Monday, March 31, 2014

What Makes a Character

Writing a good character is essential as I've stressed, well, a few times. The ins and outs of what makes a character seem real are complex for me, often times more than the plot I'm writing. The main character, especially since I tend to write in first person, is a challenge to make have her weaknesses and strengths instead of her just being perfect all the time. It's easy for me as the writer to just have my female MC react to the situation just how I think she should or understand things right when I want her to. The truth is, while fiction is definitely not real life, it can feel extremely contrived when your character is perfect at everything.

Let's start with looking at a personal favorite of mine. Nancy Drew. I like Nancy Drew, I grew up reading the books and talked about them a lot. I didn't care for the mysteries as much as I liked reading about her exotic adventures and her smarts in figuring things out. Looking back at it now, it seems odd to think she's supposed to be younger than me...

Anyway, I digress.

Nancy has it all, smarts, good looks, a fair amount of money, a loving family, a loving boyfriend, and the penchant for always being around when things that need solving (and are stumping the police) occur. Most detective stories that I've read center around characters who always seem to be in the right place at the right time to get caught up in a mystery. It could be totally normal but I tend to doubt it. The other thing that makes Nancy really different (and that annoyed my oldest sister to the point that she read the Hardy Boys instead) is that for every case she encounters, she is able to just 'pick up' whatever ability she needs to know be it tap dancing, (Clue of the Tapping Heels) bagpipes, (the Clue of the Whistling Bagpipes) acting, (The Clue of the Dancing Puppet), etc. She is definitely the girl that every girl would strive to be. Well her prowess always annoyed my sister, it was part of what I liked so well about the books. She was tough, the kind of girl who wasn't afraid of danger, and would think to write an SOS in pink lipstick on the window of the plane she was being kidnapped in.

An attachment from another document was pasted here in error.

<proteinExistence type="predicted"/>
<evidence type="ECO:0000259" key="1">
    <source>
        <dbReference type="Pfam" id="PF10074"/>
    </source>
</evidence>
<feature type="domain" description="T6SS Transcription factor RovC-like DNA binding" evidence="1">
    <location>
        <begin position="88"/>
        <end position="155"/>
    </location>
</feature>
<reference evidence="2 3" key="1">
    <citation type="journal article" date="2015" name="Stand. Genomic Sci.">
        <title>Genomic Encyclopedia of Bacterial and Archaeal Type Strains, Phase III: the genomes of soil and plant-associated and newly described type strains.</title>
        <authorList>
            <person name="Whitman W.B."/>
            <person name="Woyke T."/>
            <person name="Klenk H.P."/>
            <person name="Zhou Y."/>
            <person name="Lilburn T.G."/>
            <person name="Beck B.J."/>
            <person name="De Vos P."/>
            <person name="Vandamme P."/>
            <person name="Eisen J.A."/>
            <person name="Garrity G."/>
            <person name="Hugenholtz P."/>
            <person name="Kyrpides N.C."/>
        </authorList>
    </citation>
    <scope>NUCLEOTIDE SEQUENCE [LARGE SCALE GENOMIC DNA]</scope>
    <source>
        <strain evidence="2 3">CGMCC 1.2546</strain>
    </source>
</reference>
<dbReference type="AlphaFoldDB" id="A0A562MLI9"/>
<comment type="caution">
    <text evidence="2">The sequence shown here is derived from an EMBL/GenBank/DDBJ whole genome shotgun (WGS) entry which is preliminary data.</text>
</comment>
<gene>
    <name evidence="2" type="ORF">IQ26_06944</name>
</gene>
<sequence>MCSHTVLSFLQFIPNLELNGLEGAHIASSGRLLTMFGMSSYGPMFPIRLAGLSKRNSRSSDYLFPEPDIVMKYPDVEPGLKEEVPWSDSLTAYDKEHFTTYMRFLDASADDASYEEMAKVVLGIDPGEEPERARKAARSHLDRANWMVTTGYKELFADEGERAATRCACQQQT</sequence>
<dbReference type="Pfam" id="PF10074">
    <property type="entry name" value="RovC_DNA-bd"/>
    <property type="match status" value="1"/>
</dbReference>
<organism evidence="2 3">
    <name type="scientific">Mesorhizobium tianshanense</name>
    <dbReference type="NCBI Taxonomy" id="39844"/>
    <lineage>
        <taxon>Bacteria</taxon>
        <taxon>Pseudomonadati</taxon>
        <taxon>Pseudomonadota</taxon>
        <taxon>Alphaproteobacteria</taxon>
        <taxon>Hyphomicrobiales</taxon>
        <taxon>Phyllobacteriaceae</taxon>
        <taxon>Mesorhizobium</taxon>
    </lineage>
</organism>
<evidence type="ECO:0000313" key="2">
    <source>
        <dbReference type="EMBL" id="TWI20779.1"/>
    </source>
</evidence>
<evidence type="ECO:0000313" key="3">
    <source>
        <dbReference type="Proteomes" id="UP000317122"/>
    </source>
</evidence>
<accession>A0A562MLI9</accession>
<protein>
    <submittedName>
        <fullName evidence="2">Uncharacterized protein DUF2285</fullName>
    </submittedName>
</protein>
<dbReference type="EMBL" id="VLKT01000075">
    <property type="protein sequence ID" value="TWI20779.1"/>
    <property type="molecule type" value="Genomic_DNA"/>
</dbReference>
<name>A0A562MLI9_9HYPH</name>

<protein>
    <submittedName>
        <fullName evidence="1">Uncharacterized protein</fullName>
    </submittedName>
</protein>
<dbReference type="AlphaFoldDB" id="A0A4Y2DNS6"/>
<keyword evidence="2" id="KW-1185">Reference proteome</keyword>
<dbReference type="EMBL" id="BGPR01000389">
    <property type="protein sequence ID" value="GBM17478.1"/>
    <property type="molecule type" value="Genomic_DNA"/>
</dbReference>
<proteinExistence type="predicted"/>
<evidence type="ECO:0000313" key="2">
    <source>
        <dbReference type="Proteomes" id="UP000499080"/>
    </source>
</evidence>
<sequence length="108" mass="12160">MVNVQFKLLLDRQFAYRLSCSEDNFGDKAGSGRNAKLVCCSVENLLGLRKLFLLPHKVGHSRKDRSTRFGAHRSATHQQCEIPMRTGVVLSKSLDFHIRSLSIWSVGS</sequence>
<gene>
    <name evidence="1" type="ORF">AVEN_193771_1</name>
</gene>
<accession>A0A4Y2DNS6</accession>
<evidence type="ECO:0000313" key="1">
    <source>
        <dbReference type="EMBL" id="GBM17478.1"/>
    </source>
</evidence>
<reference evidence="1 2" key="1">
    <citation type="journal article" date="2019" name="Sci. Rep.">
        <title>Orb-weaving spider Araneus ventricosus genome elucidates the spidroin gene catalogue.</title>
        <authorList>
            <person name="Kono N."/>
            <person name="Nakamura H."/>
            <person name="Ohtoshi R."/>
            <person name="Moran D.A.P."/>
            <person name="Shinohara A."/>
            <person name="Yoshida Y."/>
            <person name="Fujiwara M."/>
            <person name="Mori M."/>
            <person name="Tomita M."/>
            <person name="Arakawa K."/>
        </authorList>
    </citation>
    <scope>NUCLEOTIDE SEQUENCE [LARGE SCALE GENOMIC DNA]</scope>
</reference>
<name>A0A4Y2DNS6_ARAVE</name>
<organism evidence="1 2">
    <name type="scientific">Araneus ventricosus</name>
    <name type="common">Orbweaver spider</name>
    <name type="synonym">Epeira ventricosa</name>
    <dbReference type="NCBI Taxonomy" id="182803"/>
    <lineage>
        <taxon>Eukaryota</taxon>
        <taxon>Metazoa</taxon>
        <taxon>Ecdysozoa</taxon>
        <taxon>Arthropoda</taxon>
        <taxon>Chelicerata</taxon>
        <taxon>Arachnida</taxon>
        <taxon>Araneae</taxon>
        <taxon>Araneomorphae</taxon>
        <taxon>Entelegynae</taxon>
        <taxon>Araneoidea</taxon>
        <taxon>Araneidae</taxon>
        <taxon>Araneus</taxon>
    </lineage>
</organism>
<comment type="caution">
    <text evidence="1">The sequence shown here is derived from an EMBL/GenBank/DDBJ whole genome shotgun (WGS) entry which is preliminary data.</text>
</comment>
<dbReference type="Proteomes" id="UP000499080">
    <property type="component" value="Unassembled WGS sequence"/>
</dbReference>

I've said before that Abby started out being based on me. I like to think of myself as smart, brave, and ready to stand up for what's right, but in reality I think I'd be scared of things as much as the next person. It some ways I think Abby has less courage than me but in other ways, she has a lot more. *SPOILER ALERT* I don't think I would've gotten in front of Mrs. Willis to protect her from being shot. Not that I wouldn't want to save her but I'm not sure I have that sort of selflessness. Stepping in the  middle of a group of bullies to defend someone she didn't know also is possibly braver than I'd be. On the same hand, I hate seeing things that I view as unjust and sometimes don't think it all the way through before stepping in. *END SPOILER ALERT*